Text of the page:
Recently I came across the requirement to monitor traffic for a few devices behind Ubiquiti EdgeRouters, so I put together the following method which is described here for future reference. I am using iptables to collect byte counts and poll this data through SSH from a monitoring server. The collected data gets saved in a round robin database and output as a graph using Tobias Oetiker’s geat RRDtool.
I’ve spent most of my day today trying a plethora of different ways on how to configure Proxmox on a Hetzner server with multiple IP addresses. Most of the tutorials I found online gave a good deal of information but where lacking in one or two crucial details. Shortly before I was ready to throw my computer out of the window, I had success and managed to get everything set up the way I wanted it.
This aims to be the definitive guide on how to accomplish the aforementioned task. When ready the setup includes the following features:
- Host bound to main IPv4 address, that comes with the server (and one of the 18,446,744,073,709,551,616 included IPv6 addresses)
- Every IPv4 address of a separately delegated subnet usable for virtual machines
- Internal private network for inter-virtual machine communication and non publicly accessible VMs
I’ve started a new blog about a recent passion of mine: The Internet of Things.
The site Linked Things will accumulate information about products that are connected via the internet or local networks and can be controlled, combined and programmed.
Currently I’m aiming for one new post per week, but if you’ve got links or ideas please use the contact form on the page to send me your messages so I can gather as much data as possible about the internet of things and up the volume of posts with your help.
And please spread the word!
Today I’d like to highlight a software I found out about yesterday called Audiogalaxy.
If you’re about my age you surely remember the peer-to-peer audio file sharing application by the same name that took over Napster’s market share in 2001. Well this software is actually made by the same people only that they’ve shifted their focus from file sharing to a “placeshifting service” as they call it. Audiogalaxy lets you install a small client software on your computer that scans all your music and makes it available to you on the audiogalaxy.com website, Android phones & iPhone. And it’s completely free!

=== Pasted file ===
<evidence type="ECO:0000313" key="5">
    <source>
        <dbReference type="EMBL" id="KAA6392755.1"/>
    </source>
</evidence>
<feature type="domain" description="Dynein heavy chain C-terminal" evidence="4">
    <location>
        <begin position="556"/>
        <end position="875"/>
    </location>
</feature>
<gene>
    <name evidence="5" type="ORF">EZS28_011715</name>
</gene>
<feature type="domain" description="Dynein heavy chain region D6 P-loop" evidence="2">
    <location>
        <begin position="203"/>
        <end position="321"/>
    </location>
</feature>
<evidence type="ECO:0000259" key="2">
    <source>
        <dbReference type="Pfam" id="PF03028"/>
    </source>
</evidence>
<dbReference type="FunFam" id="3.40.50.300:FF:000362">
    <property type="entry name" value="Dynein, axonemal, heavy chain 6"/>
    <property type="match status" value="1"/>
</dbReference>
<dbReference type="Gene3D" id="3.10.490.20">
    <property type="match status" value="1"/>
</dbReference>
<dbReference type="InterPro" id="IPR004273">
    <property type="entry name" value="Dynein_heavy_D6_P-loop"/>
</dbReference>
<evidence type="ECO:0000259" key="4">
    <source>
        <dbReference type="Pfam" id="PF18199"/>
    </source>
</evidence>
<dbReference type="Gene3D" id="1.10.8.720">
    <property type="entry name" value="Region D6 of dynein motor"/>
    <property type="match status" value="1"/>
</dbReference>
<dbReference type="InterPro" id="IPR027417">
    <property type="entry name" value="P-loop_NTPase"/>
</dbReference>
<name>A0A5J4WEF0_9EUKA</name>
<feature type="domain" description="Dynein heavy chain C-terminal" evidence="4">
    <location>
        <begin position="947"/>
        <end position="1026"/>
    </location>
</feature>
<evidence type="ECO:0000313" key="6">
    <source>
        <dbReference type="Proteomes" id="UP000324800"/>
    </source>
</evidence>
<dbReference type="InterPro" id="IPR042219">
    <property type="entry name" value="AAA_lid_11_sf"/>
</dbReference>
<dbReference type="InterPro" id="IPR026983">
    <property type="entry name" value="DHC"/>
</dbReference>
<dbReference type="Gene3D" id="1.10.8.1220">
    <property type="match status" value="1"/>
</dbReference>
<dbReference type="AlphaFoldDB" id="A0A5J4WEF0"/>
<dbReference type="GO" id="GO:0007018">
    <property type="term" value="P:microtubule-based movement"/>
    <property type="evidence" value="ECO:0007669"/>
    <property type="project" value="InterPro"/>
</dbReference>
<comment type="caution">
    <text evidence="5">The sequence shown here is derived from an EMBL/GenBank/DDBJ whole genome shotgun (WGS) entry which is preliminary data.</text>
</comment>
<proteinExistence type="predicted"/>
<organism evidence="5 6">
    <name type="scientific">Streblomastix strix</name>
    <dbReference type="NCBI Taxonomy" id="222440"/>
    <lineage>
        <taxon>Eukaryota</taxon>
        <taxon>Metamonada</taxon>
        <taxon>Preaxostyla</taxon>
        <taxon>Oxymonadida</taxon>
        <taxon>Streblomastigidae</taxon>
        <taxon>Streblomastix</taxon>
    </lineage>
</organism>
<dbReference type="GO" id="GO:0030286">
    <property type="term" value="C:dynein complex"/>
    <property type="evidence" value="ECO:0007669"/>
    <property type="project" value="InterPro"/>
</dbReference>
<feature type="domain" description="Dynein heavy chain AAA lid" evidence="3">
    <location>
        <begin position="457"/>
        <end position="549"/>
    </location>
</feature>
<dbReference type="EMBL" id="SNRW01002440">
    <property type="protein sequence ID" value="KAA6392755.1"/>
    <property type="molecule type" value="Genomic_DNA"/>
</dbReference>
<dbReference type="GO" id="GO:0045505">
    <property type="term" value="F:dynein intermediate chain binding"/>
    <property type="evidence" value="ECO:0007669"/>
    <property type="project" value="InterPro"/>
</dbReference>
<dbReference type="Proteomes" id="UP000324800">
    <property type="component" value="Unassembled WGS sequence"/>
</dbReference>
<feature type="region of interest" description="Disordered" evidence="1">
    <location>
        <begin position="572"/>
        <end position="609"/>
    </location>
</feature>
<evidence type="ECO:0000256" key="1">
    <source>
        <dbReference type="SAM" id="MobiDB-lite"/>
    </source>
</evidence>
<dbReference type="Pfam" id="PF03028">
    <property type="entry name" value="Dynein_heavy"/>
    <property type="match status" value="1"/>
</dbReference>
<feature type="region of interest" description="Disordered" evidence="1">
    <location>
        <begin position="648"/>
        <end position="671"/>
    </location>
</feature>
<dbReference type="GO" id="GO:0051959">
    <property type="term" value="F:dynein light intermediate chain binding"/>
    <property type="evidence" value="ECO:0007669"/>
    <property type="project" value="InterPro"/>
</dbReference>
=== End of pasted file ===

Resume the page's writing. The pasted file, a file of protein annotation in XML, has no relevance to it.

There have already been a number of attempts to offer this kind of service, the one I used quite a bit was Simplify Media which unfortunately was shut down. What makes Audiogalaxy truly stand out for me is it’s easy of installation, performance and iOS integration. I’ll outline the steps necessary to get the whole system up and running on a Mac and an iPhone.
- First go to audiogalaxy.com and click on Sign Up. The easiest way is to use Facebook connect so we’ll choose that option.
- Next you’ll be offered to download the client application for your computer which already has your login data included, so just drop it into your Mac’s application folder, start it and you’re good to go.
- The website patiently waits to detect the client application on your computer which then starts scanning your default Music location.
- It can take quite a while to index a big library, so hop over to your iPhone in the meantime and download the Audiogalaxy App from the App Store.
- Start the Audiogalaxy App on your iPhone, log in with Facebook and you’ll be instantly connected to the music on your computer including all the Playlists you’ve set up in iTunes.
From now on you’ll be able to play all your computer’s music via the website or your mobile device (an Android client is available as well). What makes this service really special is the level of integration they’ve been able to accomplish with iOS. It can really replace you iPod App on the iPhone by offering background music playing, access to play/pause/skip/volume controls via all the available shortcuts and the headset buttons. One last thing I was doubtful about was how it will perform while being on the move, so I tested it out on my morning commute today and let me say I was extremely pleased.
I started music playback before leaving my appartement, so I was still connected to my home WiFi. When I reached the street my iPhone lost contact to the WiFi and switched to 3G, this only triggered a ~2 second gap in playback, after which the music just played on from where it lost contact. Performance on 3G is absolutely brilliant and I could keep on listening during the whole train ride. What was astonishing was that there is a tunnel on my way to work where I know that there is no cellular access at all (phone calls always drop while going through that tunnel), the Audiogalaxy app apparently had enough of the music buffered, so playback continued without interruption. When I got close to my office I once again experienced a little gap in the playback, that was when my phone picked up the company WiFi.
Let me finish of by stating a few things I’d love to see improved/added to the iPhone client:
- Submission of played tracks to Last.fm
- Updating of the playcount in iTunes’ library
- Gapless playback between tracks of an album. If the software manages to play through short signal losses, why not pre buffer the next track as well to offer continuous playback?
Software download Links:
Finally! Colloquy, my IRC client of choice for Mac OS X came out as a mobile version for the iPhone. For a mere 1,59? (in the Austrian App Store) you’ll get a full featured, slick IRC client on your handheld device.
via?First Look: Mobile Colloquy – The Unofficial Apple Weblog (TUAW).